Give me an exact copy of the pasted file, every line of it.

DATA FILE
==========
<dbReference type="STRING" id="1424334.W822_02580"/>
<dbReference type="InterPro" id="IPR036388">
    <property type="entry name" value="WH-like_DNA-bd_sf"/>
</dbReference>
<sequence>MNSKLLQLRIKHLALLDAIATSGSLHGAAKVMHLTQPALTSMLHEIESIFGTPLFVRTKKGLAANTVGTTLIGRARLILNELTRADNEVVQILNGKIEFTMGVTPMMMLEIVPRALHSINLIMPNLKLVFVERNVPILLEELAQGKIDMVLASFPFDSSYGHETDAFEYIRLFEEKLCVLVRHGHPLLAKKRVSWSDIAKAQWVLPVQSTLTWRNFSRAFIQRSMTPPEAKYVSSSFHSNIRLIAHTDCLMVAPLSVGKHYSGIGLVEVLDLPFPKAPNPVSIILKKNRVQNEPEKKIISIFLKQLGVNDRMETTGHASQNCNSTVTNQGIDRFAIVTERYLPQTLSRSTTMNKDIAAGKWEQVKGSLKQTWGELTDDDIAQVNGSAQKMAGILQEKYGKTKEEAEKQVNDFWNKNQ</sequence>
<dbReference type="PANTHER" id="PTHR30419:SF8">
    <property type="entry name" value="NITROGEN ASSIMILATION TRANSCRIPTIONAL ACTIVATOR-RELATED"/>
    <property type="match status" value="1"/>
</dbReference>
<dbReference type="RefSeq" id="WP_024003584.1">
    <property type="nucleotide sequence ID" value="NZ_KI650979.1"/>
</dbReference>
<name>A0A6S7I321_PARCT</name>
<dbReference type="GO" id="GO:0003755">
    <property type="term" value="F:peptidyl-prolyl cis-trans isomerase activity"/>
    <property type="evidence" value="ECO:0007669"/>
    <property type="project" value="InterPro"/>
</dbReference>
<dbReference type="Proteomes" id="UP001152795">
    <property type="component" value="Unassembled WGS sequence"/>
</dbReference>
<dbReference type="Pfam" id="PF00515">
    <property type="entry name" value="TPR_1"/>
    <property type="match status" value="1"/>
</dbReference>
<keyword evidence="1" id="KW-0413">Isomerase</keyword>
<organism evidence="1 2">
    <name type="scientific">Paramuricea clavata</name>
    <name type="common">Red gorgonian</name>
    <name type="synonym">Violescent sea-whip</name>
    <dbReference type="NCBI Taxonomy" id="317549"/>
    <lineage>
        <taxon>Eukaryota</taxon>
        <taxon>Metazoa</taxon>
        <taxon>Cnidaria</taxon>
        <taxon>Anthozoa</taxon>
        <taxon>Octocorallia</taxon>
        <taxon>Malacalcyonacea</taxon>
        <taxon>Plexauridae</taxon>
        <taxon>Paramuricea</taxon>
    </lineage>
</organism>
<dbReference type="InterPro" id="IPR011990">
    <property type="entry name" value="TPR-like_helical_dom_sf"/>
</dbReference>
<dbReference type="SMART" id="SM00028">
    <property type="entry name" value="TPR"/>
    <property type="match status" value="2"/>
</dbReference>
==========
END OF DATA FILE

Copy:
<dbReference type="STRING" id="1424334.W822_02580"/>
<dbReference type="InterPro" id="IPR036388">
    <property type="entry name" value="WH-like_DNA-bd_sf"/>
</dbReference>
<sequence>MNSKLLQLRIKHLALLDAIATSGSLHGAAKVMHLTQPALTSMLHEIESIFGTPLFVRTKKGLAANTVGTTLIGRARLILNELTRADNEVVQILNGKIEFTMGVTPMMMLEIVPRALHSINLIMPNLKLVFVERNVPILLEELAQGKIDMVLASFPFDSSYGHETDAFEYIRLFEEKLCVLVRHGHPLLAKKRVSWSDIAKAQWVLPVQSTLTWRNFSRAFIQRSMTPPEAKYVSSSFHSNIRLIAHTDCLMVAPLSVGKHYSGIGLVEVLDLPFPKAPNPVSIILKKNRVQNEPEKKIISIFLKQLGVNDRMETTGHASQNCNSTVTNQGIDRFAIVTERYLPQTLSRSTTMNKDIAAGKWEQVKGSLKQTWGELTDDDIAQVNGSAQKMAGILQEKYGKTKEEAEKQVNDFWNKNQ</sequence>
<dbReference type="PANTHER" id="PTHR30419:SF8">
    <property type="entry name" value="NITROGEN ASSIMILATION TRANSCRIPTIONAL ACTIVATOR-RELATED"/>
    <property type="match status" value="1"/>
</dbReference>
<dbReference type="RefSeq" id="WP_024003584.1">
    <property type="nucleotide sequence ID" value="NZ_KI650979.1"/>
</dbReference>
<name>A0A6S7I321_PARCT</name>
<dbReference type="GO" id="GO:0003755">
    <property type="term" value="F:peptidyl-prolyl cis-trans isomerase activity"/>
    <property type="evidence" value="ECO:0007669"/>
    <property type="project" value="InterPro"/>
</dbReference>
<dbReference type="Proteomes" id="UP001152795">
    <property type="component" value="Unassembled WGS sequence"/>
</dbReference>
<dbReference type="Pfam" id="PF00515">
    <property type="entry name" value="TPR_1"/>
    <property type="match status" value="1"/>
</dbReference>
<keyword evidence="1" id="KW-0413">Isomerase</keyword>
<organism evidence="1 2">
    <name type="scientific">Paramuricea clavata</name>
    <name type="common">Red gorgonian</name>
    <name type="synonym">Violescent sea-whip</name>
    <dbReference type="NCBI Taxonomy" id="317549"/>
    <lineage>
        <taxon>Eukaryota</taxon>
        <taxon>Metazoa</taxon>
        <taxon>Cnidaria</taxon>
        <taxon>Anthozoa</taxon>
        <taxon>Octocorallia</taxon>
        <taxon>Malacalcyonacea</taxon>
        <taxon>Plexauridae</taxon>
        <taxon>Paramuricea</taxon>
    </lineage>
</organism>
<dbReference type="InterPro" id="IPR011990">
    <property type="entry name" value="TPR-like_helical_dom_sf"/>
</dbReference>
<dbReference type="SMART" id="SM00028">
    <property type="entry name" value="TPR"/>
    <property type="match status" value="2"/>
</dbReference>